St. Febronia of Nisibis. An early Christian nun martyred in Northern Mesopotamia under Diocletian, her cult spread over Constantinople in the 7th century to Sicily (an Eastern Roman possession ground around 530 to 840). She is venerated in Patti, among other places. The statue really should reside in the central niche of the altar, but had been removed for a procession.
Anyone who regularly attends the 9:30 Solemn Mass at St. Mary’s will be familiar with the Schola Cantorum, which sings at that Mass each week. But this evening’s Lessons and Carols service featured the other choirs of St. Mary’s Church—all of which are themselves strong choirs.The depth and quality of the choir program at St. Mary’s is indeed impressive. On the program were the St. Mary’s Choir (which sings weekly at the 11 am Mass), El Coro Hispano de Santa Maria under the direction of Welder Gomez (which sings at the 1:15 Spanish Mass), the St. Mary’s Student Schola, and the Regina Pacis Academy Schola. Musical selections for Advent alternated with scriptural readings, and the evening closed with Adoration and Benediction.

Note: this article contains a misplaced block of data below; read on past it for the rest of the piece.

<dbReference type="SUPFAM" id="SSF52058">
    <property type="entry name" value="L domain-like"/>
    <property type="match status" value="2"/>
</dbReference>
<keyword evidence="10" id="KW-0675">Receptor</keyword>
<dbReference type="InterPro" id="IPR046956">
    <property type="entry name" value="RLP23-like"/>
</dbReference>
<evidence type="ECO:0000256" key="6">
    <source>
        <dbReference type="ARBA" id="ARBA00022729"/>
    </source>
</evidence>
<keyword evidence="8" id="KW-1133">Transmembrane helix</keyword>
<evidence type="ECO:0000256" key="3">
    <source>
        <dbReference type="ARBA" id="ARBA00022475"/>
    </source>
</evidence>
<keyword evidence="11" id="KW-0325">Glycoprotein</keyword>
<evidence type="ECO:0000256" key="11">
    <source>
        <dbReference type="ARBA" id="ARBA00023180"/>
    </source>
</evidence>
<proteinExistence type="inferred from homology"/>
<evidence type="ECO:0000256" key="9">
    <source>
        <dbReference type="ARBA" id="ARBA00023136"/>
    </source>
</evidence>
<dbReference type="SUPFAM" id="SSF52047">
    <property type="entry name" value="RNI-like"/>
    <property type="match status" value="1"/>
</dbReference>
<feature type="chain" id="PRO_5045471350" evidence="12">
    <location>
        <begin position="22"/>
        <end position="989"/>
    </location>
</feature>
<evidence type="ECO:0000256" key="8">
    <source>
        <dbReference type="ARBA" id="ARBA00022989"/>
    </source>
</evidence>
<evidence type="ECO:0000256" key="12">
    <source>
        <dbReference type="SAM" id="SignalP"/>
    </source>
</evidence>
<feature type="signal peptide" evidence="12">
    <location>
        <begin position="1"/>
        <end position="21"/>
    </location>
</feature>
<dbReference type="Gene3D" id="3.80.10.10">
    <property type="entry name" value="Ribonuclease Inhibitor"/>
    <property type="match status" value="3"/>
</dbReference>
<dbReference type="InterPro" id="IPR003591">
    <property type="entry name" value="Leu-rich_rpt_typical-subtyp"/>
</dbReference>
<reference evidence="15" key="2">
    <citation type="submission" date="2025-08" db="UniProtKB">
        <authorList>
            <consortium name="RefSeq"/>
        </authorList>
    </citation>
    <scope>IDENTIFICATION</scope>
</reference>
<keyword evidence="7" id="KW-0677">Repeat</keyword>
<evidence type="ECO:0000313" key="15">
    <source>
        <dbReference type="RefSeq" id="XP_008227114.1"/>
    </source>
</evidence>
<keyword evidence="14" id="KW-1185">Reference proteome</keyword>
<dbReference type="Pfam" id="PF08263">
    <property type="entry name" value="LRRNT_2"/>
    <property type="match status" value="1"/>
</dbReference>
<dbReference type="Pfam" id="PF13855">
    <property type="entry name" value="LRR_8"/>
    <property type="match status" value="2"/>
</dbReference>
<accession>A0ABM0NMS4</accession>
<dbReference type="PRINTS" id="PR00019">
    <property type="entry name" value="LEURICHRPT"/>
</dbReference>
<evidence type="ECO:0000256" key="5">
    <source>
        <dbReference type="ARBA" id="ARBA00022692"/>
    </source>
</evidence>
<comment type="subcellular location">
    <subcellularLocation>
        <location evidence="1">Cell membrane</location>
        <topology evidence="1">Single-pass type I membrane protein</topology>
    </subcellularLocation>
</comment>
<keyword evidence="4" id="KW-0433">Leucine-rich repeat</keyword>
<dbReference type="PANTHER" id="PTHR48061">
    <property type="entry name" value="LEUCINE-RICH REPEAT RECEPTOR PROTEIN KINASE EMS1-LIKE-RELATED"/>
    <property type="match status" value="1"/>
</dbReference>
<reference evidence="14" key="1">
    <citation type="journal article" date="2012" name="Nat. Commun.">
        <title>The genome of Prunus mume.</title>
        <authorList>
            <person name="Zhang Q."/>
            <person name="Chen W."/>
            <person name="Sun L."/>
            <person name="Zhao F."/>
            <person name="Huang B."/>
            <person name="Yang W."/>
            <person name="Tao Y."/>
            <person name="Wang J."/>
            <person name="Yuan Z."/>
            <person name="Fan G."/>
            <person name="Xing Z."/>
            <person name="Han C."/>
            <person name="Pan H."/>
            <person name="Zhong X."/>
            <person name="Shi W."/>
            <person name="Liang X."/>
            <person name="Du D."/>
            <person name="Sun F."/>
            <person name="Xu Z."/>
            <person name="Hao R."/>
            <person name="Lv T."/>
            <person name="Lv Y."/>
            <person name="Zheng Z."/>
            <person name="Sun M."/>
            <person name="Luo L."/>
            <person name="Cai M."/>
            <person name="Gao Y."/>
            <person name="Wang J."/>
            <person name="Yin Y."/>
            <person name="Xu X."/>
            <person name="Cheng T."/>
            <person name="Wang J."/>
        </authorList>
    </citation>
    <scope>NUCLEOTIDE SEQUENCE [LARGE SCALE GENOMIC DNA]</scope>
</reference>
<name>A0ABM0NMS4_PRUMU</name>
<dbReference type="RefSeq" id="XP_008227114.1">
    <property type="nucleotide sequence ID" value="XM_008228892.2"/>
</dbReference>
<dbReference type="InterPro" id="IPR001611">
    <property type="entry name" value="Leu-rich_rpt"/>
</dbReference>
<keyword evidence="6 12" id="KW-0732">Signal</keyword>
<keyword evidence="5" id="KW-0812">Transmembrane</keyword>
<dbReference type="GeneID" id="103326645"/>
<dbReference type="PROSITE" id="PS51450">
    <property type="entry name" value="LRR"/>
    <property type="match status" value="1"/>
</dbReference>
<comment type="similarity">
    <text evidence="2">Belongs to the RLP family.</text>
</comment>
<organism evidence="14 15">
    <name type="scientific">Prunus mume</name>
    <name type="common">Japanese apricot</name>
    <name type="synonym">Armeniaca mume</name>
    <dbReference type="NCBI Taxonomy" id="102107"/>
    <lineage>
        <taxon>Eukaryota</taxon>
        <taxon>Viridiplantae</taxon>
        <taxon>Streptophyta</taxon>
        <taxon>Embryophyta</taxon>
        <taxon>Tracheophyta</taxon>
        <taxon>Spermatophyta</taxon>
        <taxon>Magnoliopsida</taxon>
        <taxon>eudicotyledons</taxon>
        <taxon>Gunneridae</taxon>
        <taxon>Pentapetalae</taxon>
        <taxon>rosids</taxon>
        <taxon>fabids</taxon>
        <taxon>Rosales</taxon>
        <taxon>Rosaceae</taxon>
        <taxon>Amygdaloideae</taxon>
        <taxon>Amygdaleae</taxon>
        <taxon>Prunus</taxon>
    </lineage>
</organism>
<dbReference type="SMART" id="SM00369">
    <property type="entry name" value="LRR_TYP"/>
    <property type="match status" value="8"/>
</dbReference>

Charles Weaver, Student Schola Assistant Director, accompanies on the mandolin.
The St. Mary’s Choir
El Coro Hispano de Santa Maria
From June 1-4, 2015, an international conference on liturgical formation in light of the new evangelization will be held in New York, under the title:
SACRA LITURGIA USA 2015
CULMEN ET FONS VITÆ ET MISSIONIS ECCLESIÆ
Continuing the initiative of Sacra Liturgia 2013, organized by Bishop Dominique Rey (Fréjus-Toulon, France) in Rome, this conference seeks to support the Church’s saving evangelistic and catechetical mission, as well as the continued revitalization of the liturgical life of the Church, especially in the United States.